You can also use these techniques to crochet an eyelash yarn toy without using a pattern – you should find it much easier to make eyelash amigurumi this way than if you crochet the traditional way (in both loops, and with the fronts of the stitches facing the outside of the piece as you crochet).
All fuzzy yarn is not created equal. There are many different brands and varieties of eyelash yarn, and some are easier to crochet with than others. Very broadly, there are three main types of eyelash yarn:
- Thin core (e.g. Red Heart Foxy, Bernat Eye Lash, Lion Brand Fun Fur, Patons Cha Cha). This type will give a very fluffy, fuzzy toy, although some of the detail in the shaping of the toy can be lost within the fuzziness. I make a lot of my amigurumi from this type, and give some more pointers above.
- Thick core (e.g. Bernat Baby Lash). This type is generally easier to work with, as the core of the yarn is thicker and so easier to see. The result is a larger toy, with more visible stitches and a well-defined shape. You can emulate this type of yarn by working with a strand of thin core eyelash held together with a strand of lightweight (sport/DK) yarn of a similar shade. However, if you plan to do this, do make a swatch of your test yarns, to check that your finished toy doesn’t look too sparse/threadbare (unless you’re going for that look!)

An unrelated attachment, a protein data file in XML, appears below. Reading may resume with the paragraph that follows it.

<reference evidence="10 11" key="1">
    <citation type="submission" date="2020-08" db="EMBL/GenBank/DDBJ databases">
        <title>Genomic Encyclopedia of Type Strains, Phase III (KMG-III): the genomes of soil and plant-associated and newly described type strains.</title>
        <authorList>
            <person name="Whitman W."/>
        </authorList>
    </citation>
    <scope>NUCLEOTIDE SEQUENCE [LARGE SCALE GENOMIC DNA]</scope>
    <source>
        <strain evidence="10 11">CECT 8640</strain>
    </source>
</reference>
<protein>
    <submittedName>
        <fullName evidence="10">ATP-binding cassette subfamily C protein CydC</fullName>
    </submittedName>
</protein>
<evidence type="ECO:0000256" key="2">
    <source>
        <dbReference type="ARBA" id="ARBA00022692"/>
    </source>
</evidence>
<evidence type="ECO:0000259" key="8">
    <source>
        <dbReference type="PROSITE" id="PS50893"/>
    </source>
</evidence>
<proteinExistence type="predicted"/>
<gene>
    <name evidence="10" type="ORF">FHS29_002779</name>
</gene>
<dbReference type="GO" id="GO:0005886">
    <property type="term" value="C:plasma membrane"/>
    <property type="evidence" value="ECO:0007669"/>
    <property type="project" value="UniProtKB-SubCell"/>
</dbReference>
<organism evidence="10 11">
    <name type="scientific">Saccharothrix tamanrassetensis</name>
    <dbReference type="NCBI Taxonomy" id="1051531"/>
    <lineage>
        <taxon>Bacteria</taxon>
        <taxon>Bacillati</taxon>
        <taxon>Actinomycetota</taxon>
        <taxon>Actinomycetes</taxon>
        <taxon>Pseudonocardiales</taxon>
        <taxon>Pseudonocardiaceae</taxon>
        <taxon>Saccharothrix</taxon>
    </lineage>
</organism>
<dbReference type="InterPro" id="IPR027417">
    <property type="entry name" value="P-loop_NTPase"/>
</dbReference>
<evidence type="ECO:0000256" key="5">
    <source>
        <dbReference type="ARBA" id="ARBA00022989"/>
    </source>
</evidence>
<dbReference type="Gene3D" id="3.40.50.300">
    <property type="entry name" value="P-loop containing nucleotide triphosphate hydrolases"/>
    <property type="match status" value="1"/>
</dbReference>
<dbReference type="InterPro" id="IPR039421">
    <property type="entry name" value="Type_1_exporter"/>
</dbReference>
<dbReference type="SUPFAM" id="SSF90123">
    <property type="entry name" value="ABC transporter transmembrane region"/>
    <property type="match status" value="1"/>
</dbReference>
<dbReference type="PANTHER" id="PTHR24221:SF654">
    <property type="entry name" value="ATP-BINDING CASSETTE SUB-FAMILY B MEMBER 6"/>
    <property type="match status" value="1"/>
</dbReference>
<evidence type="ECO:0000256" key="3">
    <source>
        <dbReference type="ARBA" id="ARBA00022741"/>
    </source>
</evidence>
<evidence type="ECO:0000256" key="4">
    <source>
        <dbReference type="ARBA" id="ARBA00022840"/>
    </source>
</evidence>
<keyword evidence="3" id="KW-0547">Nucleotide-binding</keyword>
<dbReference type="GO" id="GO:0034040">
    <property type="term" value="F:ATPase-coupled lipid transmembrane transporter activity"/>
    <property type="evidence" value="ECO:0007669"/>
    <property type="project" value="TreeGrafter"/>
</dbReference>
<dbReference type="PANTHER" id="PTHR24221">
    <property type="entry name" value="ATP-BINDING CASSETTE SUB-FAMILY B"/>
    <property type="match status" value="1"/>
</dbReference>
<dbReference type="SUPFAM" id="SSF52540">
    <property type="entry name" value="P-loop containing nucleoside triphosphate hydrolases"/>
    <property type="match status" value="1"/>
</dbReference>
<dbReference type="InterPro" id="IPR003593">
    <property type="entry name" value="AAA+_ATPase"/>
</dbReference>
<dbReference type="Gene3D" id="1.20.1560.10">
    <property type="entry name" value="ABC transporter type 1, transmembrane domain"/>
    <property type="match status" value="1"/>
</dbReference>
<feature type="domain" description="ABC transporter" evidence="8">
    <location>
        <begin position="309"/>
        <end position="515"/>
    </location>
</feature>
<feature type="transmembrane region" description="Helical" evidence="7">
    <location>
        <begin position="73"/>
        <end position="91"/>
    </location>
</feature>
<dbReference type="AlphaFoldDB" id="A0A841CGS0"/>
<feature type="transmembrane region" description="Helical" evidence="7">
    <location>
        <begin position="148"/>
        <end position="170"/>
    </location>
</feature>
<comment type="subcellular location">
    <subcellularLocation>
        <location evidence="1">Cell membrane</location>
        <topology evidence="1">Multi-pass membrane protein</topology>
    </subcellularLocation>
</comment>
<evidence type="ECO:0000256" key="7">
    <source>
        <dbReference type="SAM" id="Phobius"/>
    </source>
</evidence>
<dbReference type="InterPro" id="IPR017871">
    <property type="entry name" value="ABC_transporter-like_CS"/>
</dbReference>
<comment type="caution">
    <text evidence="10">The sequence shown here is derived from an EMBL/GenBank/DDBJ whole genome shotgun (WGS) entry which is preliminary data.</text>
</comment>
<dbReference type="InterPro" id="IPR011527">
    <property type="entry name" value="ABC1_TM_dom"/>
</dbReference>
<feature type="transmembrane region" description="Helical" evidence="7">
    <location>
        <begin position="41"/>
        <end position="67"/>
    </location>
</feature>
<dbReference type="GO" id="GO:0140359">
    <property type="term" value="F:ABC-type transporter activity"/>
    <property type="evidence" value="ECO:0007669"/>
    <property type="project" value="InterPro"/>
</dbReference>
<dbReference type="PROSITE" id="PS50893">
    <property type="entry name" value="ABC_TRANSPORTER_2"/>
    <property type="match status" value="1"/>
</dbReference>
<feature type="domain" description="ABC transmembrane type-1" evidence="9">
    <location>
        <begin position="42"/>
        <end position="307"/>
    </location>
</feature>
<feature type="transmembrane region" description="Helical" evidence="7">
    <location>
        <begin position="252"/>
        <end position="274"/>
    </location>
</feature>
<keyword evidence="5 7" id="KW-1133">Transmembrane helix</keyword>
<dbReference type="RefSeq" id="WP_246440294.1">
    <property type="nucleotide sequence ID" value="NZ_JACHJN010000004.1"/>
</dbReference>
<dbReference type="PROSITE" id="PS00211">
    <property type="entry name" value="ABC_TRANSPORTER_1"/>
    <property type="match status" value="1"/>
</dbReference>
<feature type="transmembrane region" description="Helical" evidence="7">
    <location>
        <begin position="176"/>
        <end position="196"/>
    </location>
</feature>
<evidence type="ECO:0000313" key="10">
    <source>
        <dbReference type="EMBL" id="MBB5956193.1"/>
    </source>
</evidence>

- Fringed (e.g. Bernat Boa). The ‘lashes’ stick out perpendicular to the yarn, as opposed to the wispier nature of the other types. I recommend you avoid this type of yarn, as it can be difficult to see where to insert your crochet hook into the previous round of stitches.
Within these three broad categories, you can achieve very different looks depending on whether the ‘lashes’ are long/short, straight/curly, intermittent/plentiful etc etc.
There are also different kinds of ‘fuzzy’ yarns, e.g. fluffy mohair blends, chenille or boucle. Any yarn with some textural variety will give a more interesting effect to your finished piece. Don’t be put off if the first fuzzy yarn you try leaves you frustrated – keep experimenting until you find yarns you like to work with!
An Easier Option…
Or, if all this is just too frustrating for you, you can crochet with a regular (smooth) yarn and then brush the finished pieces to make them fluffy – it’s a different, and much easier, way to achieve a fluffy crocheted toy! See my Fuzzy to Brushed Crochet tutorial for instructions.
These are both made from my Fuzzy Bear pattern! L: eyelash yarn; R: standard acrylic yarn (brushed)
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Please note that I can only answer questions related to PlanetJune patterns and tutorials (see details), and I can only respond to questions or comments written in English. Thank you :) - June